M-Y-A-N-M-A-R.

I am usually the one lifting eyebrows when I tell people that I will be travelling to X country on my own. The words ‘on my own’ will not be digested properly by the listener and it will be usually followed by the question ‘by YOURSELF?’

Yes, sugar. That’s what ‘on my own’ means. In fact, lone female travellers are becoming a norm.

Then I drop a clincher: I am going to Myanmar. Not super polite Japan or uber friendly South Korea (these two places are quite safe for foreign women travelling alone + all hostels will have girls-only domitories). M-Y-A-N-M-A-R. Where they are ruled by the military and the hostels have curfews. Actually, the military makes it difficult for bad things to happen. The Burmese are known to be polite (though things may get a bit expensive due to the difference between local and foreigner prices).

I will be in the country for only 3.5 days as I have squandered my off days on my trip to Europe earlier this year. I will be taking advantage of Singapore’s 2-day public holiday + weekend stretch in August to go on this trip (National Day and Hari Raya Puasa).

Since I am in town for such a short time, I decided to concentrate my exploring efforts in Yangon. August is also the rainy season in Myanmar and I have read that it rains a lot, so I will probably bring a pair of slippers or (do I dare?) my Wellingtons. Hmm. Tempting.

Accommodations
There aren’t many affordable places to stay in while in Yangon, but I have read that Chan Myae Guesthouse in the middle of the city is a great place to stay. The drawback to this place (so far) was that I had to call in order to make a reservation, and the phone connection wasn’t the best. The lady who picked up spoke rather good English but I suspect her rude manner was due to the fact that she had to strain to hear me over Skype+Burmese phone connection. She hung up on me the first time I called but she got my reservation the second time. Good thing too, because I was running out of Skype credit.

Places to See
I think my list is rather ambitious as I have the tendency to linger in markets or places for long periods of time. Still, I suppose I can get to the other places on another longer trip which (hopefully) will include Bagan. Places are listed in terms of priority.

#1: Shwedagon Pagoda
 photo 240px-Shwedagon-Pano_zps6f1d2fc9.jpg
Picture from here.

Huge golden pagodas! I’m sure I don’t have to explain why this is on the top of this list.

#2: Bogyoke Aung San Market
 photo bogyoke-aung-san-market-yangon-1_zpsa05c2abf.jpg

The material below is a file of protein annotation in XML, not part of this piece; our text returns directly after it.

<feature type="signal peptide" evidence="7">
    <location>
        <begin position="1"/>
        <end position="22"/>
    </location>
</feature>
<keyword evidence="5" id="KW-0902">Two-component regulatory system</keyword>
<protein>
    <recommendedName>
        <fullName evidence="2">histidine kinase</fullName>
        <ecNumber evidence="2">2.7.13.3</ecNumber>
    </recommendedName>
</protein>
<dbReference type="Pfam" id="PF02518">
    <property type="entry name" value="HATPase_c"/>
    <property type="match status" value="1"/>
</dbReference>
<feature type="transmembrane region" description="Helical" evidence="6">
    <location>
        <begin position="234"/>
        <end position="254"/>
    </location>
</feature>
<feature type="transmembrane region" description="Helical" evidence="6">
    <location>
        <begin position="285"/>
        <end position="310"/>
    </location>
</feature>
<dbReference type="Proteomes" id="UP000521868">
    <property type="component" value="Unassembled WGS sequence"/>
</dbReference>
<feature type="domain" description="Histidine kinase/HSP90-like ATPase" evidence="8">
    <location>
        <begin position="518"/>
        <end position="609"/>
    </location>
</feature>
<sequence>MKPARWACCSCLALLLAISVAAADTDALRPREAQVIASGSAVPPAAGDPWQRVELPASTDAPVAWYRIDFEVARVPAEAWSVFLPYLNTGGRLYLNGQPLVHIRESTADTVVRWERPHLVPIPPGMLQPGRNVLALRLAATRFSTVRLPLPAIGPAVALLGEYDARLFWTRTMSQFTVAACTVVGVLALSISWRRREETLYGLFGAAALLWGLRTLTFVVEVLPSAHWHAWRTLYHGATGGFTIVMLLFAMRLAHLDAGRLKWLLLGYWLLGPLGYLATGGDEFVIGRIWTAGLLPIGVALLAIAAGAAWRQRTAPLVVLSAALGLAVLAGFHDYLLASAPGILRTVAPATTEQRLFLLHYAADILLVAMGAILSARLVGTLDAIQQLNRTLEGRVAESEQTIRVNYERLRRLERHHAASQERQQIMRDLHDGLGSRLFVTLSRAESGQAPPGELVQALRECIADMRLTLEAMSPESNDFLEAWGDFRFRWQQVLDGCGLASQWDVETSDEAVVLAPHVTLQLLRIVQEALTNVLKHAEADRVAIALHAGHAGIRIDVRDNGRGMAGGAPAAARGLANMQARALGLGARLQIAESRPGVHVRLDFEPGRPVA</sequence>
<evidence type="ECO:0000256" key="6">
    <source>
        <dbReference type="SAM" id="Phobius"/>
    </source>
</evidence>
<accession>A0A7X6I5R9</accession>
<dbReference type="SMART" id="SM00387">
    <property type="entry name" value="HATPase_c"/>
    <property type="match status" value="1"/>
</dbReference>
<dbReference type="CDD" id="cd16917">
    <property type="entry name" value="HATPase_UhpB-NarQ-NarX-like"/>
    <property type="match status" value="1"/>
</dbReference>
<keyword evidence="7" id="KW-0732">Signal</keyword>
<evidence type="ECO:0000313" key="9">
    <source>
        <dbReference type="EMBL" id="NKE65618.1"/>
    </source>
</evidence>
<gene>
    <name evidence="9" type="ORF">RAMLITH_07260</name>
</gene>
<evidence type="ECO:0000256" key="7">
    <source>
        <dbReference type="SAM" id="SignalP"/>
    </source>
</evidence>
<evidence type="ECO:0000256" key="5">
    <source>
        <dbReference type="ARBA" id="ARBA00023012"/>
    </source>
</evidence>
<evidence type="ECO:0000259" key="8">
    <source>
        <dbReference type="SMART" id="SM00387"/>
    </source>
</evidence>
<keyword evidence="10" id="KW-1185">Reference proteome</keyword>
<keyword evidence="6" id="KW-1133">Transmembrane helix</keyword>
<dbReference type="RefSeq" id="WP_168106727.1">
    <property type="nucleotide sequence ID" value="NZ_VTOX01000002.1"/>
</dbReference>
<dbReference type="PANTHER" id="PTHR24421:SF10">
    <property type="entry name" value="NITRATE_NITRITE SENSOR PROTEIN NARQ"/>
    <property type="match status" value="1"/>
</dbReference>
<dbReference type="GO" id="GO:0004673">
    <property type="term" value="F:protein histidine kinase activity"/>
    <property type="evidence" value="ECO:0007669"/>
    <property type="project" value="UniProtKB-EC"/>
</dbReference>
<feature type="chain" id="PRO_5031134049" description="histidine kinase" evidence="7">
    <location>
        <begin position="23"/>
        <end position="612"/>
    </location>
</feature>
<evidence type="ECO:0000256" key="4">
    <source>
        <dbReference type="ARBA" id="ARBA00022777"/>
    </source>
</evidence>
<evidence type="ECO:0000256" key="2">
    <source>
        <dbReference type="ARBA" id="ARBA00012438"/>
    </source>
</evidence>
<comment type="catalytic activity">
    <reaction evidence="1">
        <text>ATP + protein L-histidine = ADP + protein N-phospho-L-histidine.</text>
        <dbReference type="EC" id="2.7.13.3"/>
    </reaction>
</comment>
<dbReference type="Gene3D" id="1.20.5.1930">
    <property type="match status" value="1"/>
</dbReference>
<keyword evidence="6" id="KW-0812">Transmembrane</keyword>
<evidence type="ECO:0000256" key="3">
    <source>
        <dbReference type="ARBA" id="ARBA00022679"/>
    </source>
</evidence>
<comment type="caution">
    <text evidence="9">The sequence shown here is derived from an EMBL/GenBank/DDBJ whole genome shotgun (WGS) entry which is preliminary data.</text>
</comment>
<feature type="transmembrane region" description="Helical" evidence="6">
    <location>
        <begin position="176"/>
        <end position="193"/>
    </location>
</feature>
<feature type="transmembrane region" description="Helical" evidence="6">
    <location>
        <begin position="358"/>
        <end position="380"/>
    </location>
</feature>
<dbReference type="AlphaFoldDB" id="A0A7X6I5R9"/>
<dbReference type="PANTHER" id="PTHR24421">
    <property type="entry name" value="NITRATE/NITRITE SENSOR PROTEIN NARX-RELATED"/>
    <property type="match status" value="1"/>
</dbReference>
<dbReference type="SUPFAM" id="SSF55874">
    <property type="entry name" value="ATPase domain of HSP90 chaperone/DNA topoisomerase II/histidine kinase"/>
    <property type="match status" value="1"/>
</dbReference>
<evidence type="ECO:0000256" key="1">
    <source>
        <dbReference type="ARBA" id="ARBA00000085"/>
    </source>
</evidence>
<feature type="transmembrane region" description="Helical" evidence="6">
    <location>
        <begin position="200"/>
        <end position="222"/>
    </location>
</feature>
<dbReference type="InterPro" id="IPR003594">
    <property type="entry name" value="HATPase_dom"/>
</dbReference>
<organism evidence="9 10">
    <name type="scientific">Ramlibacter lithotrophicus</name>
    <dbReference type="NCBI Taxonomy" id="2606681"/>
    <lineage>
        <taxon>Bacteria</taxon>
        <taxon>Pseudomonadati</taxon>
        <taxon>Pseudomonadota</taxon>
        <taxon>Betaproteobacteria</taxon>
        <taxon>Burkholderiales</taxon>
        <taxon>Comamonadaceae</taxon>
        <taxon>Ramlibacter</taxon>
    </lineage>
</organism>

Picture from here.

I love markets. The hustle, the bustle and the bargaining. This is on my itinerary for my first day because I want to get a cotton longyi and a bottle of fish sauce for some Vietnamese kids I know. Maybe two bottles of fish sauce since I love the stuff myself. I might get a couple of souvenirs/snacks for the office too. It would help greatly if someone could supply me with information for the following questions:

  1. Where can I get a longyi (which stall at the market is the most reliable/famous)?
  2. How much should a cotton longyi of reasonable quality cost?
  3. What are some snacks I should bring back for the office?

Any other information which might help me would be useful too!

#3: Sule Pagoda + Magabandoola Gardens + Independent Monument + Mirrored pagoda + Mausoleum of Bahadur Shah Zafar
 photo u_tin_aung_tun_021b76_sule_pagoda_night_scence_view_yangon_zps0cd98061.jpg
Picture from here.

I have read that these places are right next to each other, and people usually skip the Mausoleum as it’s not as famous as the pagodas in town. BUT the Mausoleum is the destination for Muslim pilgrims to town. The trip to the Magabandoola Gardens might have to be in the morning. This would probably take up a good part of a single day.

#4: The Circle Line
 photo yangon_circle_line_train_zps558f8533.jpg
Picture from here.

Yangon’s equivalent of the Singapore’s mass rapid transit system. Also known as the land version of the ‘Cruise to Nowhere’ that some people are fond of. This round trip cost US$1 (foreigner price) and takes 3-4 hours to complete. Along the journey, the foreigner may see glimpses of life on the outskirts of Yangon city. Foreigners taking this trip have to produce their passport and sit near the front of the train. Food sold by food hawkers on board cost extra.

#5: Chinatown
 photo china-town-yangon-night_zpsd1d6bad1.jpg
Picture from here.

I like visiting the Chinatowns in the different countries I go to as it is interesting to see how Chinese customs have evolved and adapted to local customs. Also, food should be good. Chinatown is usually the best place to get souvenirs for the people back home. Right? I am supposed to go to Latha Road to experience Chinatown in Yangon.

So, here’s my list of places to see while I am in Yangon.
I think it is a little ambitious, but I know me: chances are that I will drop some places from this list.

What do you think about my list?

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